Obstructive Sleep Apnea
Sleep apnea symptoms and signs are often an indication that your health is being negatively affected. Maybe someone has told you your snore is deafening, or you’ve woken up on more than your fair share of mornings feeling less than refreshed. In those instances, it’s probably obvious something’s up with your sleep. But in the case of obstructive sleep apnea (OSA), a disorder wherein people stop breathing while asleep, sometimes hundreds of times a night, pinpointing the problem can be significantly trickier. We’ve compiled the list of signs and symptoms of sleep apnea below to hopefully make pinpointing easier.
One of the most common signs and symptoms of obstructive sleep apnea (OSA) is loud and chronic snoring. Pauses may occur in the snoring. Choking or gasping may follow the pauses. These brief periods of breathing cessation don’t trigger full alertness but disrupt sleep enough to leave sufferers groggy in the mornings — and at risk for several more serious health problems, often without even realizing there’s a problem. You likely won’t know that you’re having problems breathing or be able to judge how severe the problem is. A family member or bed partner often will notice these problems before you do.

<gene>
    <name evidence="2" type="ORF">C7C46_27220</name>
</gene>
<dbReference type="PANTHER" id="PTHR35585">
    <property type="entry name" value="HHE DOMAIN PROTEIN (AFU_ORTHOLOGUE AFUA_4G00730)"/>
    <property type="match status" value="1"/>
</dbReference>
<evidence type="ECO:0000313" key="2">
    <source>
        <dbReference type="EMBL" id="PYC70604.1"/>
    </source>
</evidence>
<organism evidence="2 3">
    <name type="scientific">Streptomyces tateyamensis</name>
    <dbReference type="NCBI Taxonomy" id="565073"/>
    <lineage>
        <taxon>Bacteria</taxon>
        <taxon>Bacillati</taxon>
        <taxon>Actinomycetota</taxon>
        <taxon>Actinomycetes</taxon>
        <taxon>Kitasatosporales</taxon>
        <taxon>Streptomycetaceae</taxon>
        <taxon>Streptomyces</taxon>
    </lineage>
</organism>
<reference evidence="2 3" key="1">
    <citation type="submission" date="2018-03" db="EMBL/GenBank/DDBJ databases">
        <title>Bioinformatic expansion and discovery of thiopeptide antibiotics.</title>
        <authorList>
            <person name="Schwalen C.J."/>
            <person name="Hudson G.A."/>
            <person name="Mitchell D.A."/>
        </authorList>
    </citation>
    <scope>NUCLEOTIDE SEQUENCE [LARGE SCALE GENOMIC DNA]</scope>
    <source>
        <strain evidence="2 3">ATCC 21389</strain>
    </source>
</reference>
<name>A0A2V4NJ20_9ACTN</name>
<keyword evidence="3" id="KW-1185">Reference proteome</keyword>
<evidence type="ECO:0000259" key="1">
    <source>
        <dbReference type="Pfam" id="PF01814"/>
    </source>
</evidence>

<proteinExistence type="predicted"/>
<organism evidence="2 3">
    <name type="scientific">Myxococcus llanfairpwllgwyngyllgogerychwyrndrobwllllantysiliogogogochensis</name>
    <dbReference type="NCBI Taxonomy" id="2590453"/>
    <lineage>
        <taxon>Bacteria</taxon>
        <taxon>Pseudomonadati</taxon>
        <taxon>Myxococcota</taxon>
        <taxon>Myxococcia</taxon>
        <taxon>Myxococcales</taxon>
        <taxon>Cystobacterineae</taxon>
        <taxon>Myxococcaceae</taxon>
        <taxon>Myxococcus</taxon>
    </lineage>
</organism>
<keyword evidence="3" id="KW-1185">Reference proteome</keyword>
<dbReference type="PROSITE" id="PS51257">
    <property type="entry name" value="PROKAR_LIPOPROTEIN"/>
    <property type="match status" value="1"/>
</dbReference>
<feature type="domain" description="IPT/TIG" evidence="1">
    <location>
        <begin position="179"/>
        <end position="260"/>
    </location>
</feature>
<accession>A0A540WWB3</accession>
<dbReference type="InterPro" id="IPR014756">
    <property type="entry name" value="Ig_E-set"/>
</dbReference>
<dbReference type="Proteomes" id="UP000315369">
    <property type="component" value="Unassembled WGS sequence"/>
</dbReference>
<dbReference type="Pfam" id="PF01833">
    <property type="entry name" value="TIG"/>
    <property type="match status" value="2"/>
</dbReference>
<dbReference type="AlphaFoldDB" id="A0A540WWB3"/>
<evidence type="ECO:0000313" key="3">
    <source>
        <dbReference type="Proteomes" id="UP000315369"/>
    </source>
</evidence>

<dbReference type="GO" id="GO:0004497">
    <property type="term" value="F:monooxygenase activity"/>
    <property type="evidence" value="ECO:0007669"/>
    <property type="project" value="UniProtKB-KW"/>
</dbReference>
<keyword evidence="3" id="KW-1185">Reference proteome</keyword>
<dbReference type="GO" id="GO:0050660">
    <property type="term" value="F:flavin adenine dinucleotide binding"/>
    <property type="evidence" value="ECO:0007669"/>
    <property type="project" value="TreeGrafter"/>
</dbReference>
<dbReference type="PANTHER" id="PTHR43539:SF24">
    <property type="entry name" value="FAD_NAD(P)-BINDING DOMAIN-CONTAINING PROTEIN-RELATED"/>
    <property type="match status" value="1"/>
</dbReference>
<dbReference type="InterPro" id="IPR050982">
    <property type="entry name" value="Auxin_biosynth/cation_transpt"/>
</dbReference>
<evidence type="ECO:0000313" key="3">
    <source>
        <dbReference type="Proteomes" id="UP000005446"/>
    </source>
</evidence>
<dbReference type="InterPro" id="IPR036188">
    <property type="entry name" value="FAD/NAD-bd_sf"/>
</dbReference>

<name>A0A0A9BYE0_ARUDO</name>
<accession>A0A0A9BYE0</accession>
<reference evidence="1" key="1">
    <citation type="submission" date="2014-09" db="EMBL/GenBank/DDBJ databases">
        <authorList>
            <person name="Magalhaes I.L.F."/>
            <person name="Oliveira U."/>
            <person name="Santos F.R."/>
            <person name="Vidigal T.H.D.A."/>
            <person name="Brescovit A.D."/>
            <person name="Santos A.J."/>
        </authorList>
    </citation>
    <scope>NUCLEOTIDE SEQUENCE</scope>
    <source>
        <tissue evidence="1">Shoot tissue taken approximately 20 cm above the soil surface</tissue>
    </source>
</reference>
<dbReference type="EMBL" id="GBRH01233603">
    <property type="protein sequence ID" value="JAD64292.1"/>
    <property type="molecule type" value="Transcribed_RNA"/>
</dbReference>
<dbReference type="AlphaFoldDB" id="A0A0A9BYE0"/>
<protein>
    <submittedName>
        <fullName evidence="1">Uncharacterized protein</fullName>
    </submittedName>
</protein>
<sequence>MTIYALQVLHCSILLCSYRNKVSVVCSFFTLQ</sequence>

Symptoms & Risk Factors of OSA
|Excessive Daytime Sleepiness||Diabetes|
|Pauses in Breating while Sleeping||Heart Disease|
|Decreased Sex Drive||Driving and Work Related Accidents|
Achieve Quite, Restful Sleep
However, it is important to note that not everyone who snores has sleep apnea.
Our goal is to help you achieve quiet, restful sleep in order to improve your overall health and the quality of your life. Drs. Ver Brugge, Phillips and Nagle practice as general dentists at Lifetime Dental Care®. They have expanded the practice to include treatment of snoring and sleep apnea. They are members of the Academy of Dental Sleep Medicine and have advanced training to help customize treatment to your needs and provide you with the most effective oral appliance therapy available to resolve your snoring and sleep apnea problem. This custom-made oral appliance gently repositions the tongue and lower jaw forward during sleep to maintain an open airway.
Oral Appliance Therapy
Oral Appliance Therapy (OAT) is indicated for mild to moderate OSA patients and for those with severe OSA if they cannot tolerate the CPAP. He will carefully review your case and consider numerous options in determining the ideal oral appliance for you. He can help you get a good night’s sleep with the use of this comfortable and easy to wear oral appliance.
So, give us an opportunity to allow you to experience firsthand the benefits of this reversible and non-invasive therapy. Our reputation for service is second to none, and our entire staff stands ready to work with you in any way we can be of assistance.